Tuesday Challenge – Round Up 24

Cast a shadow…

This week’s theme was rather down to earth and, nonetheless, critical to good photography: Shadow!

 

The approach to the theme was varied in that both personal and other shadows were captured in the images, some of which were asked about their lurking behavior.  The view of the shadows was very personal and looked at multiple interpretations.  There was even an art installation that asked the audience to contribute their shadows to the overall effect!

This little image was one that I did years ago for an conceptual photography class.  It is inspired by a sketch by Piet Mondriaan of trees along a road.

Solitude
Solitude

The following were this week’s participants in the challenge with links to their posts:

  • ladileemanilla was very quick to respond to the challenge and provided some wonderful photos highlighting shadows.
  • Nadia’s post in Becoming Roots featured a haiku, in addition to great photos!
  • Kim’s blog, Do You See What I See??, provided a report on an art installation, where shadows were a key component.
  • Judith provided a post in Nature Knows Best, that shows that great minds can think alike, as her photography took some of the same approaches that I had in my image.
  • Michelle writes an awesome blog, Southern By Design, in which she posted about seagulls and the shadows they cast and experience.
  • Miriam’s post in Out an’ About ask us to consider what lurks in the shadows that she documents…  Who knows what it might be!

This was a wonderful group of posts that I really enjoyed perusing.  Highly recommended to all!

Now to think of something new for tomorrow from lovely Brno.

Author: jansenphoto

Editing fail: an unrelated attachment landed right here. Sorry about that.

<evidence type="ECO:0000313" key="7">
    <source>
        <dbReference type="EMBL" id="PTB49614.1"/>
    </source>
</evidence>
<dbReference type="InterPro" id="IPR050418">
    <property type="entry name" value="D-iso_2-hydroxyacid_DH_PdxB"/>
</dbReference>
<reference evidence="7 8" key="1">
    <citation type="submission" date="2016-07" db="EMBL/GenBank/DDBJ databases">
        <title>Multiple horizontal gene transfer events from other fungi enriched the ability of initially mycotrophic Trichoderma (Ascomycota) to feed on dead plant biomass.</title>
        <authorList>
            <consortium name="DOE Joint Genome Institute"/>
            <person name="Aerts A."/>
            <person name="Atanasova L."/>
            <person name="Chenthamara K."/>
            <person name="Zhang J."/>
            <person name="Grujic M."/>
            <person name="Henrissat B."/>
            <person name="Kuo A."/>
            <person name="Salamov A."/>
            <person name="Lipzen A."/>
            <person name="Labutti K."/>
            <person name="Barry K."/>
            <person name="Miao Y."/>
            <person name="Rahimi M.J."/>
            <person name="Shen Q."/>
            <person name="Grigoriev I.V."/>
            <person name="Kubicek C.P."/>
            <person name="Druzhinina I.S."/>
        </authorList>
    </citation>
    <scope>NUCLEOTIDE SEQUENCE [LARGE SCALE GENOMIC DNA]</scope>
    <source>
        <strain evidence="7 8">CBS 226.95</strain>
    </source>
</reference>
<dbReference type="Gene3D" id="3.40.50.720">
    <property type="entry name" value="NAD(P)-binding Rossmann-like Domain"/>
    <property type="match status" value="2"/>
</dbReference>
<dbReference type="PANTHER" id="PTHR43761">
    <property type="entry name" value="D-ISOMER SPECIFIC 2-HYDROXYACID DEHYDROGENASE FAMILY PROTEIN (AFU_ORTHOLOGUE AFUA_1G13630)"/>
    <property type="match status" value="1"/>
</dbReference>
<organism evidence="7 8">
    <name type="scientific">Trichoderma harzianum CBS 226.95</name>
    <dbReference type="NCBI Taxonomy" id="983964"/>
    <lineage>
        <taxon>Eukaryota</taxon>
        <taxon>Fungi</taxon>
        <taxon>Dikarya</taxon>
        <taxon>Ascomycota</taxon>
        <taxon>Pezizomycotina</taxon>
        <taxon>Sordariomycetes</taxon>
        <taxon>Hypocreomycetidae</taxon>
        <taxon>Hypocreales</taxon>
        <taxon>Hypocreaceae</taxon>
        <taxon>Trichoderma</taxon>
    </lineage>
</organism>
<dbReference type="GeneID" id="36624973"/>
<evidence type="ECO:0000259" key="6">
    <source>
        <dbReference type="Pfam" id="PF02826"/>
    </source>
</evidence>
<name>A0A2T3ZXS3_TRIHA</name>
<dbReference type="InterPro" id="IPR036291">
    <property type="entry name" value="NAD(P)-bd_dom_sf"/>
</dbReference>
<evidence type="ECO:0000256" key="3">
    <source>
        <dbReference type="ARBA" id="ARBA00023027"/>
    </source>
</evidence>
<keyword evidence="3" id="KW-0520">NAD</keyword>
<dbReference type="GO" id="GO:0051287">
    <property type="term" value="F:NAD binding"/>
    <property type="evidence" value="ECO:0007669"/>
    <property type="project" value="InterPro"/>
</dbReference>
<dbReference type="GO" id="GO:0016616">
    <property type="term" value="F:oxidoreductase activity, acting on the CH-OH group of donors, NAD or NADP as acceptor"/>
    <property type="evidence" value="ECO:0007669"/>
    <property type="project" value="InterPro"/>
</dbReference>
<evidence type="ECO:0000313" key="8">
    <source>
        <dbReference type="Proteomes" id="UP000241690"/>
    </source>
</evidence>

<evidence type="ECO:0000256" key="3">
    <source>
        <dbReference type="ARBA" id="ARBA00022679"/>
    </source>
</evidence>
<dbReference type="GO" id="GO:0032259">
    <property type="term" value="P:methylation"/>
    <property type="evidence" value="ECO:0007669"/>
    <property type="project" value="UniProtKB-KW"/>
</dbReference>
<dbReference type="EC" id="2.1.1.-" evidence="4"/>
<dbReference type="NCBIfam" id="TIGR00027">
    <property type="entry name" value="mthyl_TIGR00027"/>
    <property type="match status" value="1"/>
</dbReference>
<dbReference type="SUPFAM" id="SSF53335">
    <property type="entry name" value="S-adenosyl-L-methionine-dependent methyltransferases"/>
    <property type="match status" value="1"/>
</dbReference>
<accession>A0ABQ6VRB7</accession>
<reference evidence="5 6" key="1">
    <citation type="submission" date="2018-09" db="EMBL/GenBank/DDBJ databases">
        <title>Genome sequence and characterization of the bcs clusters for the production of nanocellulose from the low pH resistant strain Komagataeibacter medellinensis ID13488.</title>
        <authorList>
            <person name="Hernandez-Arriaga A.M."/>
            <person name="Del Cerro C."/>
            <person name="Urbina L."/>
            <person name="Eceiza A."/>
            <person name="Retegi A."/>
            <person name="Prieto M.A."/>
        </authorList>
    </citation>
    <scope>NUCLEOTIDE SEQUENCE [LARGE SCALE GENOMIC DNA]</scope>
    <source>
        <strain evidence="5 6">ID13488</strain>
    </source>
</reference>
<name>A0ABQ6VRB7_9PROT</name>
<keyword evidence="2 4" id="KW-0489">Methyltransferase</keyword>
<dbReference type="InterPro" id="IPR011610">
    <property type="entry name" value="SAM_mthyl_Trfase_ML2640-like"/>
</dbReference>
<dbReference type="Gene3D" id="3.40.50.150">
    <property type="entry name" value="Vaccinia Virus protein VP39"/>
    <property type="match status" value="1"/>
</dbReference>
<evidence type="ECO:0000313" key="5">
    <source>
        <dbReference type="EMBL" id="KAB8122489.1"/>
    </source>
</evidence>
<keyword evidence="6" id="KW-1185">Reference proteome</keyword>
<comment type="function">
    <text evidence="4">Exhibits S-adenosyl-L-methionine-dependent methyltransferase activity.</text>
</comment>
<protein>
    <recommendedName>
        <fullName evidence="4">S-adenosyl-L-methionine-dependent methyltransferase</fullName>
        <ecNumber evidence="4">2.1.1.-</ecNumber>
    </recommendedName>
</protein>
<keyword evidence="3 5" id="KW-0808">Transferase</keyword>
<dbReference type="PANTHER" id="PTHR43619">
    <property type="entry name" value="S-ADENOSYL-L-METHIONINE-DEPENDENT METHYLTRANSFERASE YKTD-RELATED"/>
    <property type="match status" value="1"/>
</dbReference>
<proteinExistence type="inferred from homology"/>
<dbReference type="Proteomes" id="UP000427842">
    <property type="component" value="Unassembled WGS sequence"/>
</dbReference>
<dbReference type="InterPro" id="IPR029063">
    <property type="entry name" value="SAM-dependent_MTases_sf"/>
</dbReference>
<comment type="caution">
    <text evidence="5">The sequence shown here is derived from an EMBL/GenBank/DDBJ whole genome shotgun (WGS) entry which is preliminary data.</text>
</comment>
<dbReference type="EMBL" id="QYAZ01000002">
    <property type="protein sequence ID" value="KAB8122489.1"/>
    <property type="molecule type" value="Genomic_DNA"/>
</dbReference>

A Fresh Perspective Photography is more than just a vehicle for capturing the world around me; it provides me with a palette and a set of brushes, with which I paint not only what I see, but also look to express the emotions that are evoked by the scene in front of me in that moment. Growing up in the Netherlands exposed me to a wide cross-section of visual arts that laid the foundation of my photographic view of all that surrounds me. Early influences were the Dutch Masters of the 17th century, to whom I was introduced by my grandfather during museum explorations; favorites among them are the scenes of quotidian life depicted by Jan Steen and Frans Hals and the vivid landscapes of Jacob van Ruisdael. My classical high school education was supplemented by the Boijmans Van Beuningen museum, where I spent many a lunch hour exploring its great collection. Here I was introduced to surrealism with a particular love for the approach taken by Salvador Dali; Dali also rekindled my appreciation for the work of Hieronymus Bosch, who often showed the folly of us mortals. Universal Connections My approach to any photographic subject is to look for understanding first; in this I look to establish either a connection between the viewer and the subject or capture the connection of the subject with its surroundings. The captured image then aims to portray this connection from a perspective that is part of my personal interpretation. This interpretation is often a form of externalized introspection, which may alternately display the connection of isolated beings and items with their environment or highlight the whimsy of the profound world, in which we find ourselves. The universe is full of connections, many of which are waiting to be discovered; part of my journey as a photographer is to document these connections. Any assignment, be it an event, a product shoot or a portrait session is always approached through communication with the client; this is where the first connection is established. Ideas are exchanged and a collaborative plan of action forms, ultimately resulting in a set of images that aim to exceed the expectations of each client. And, lest we forget, it is important to have fun while practicing the serious business of photography!

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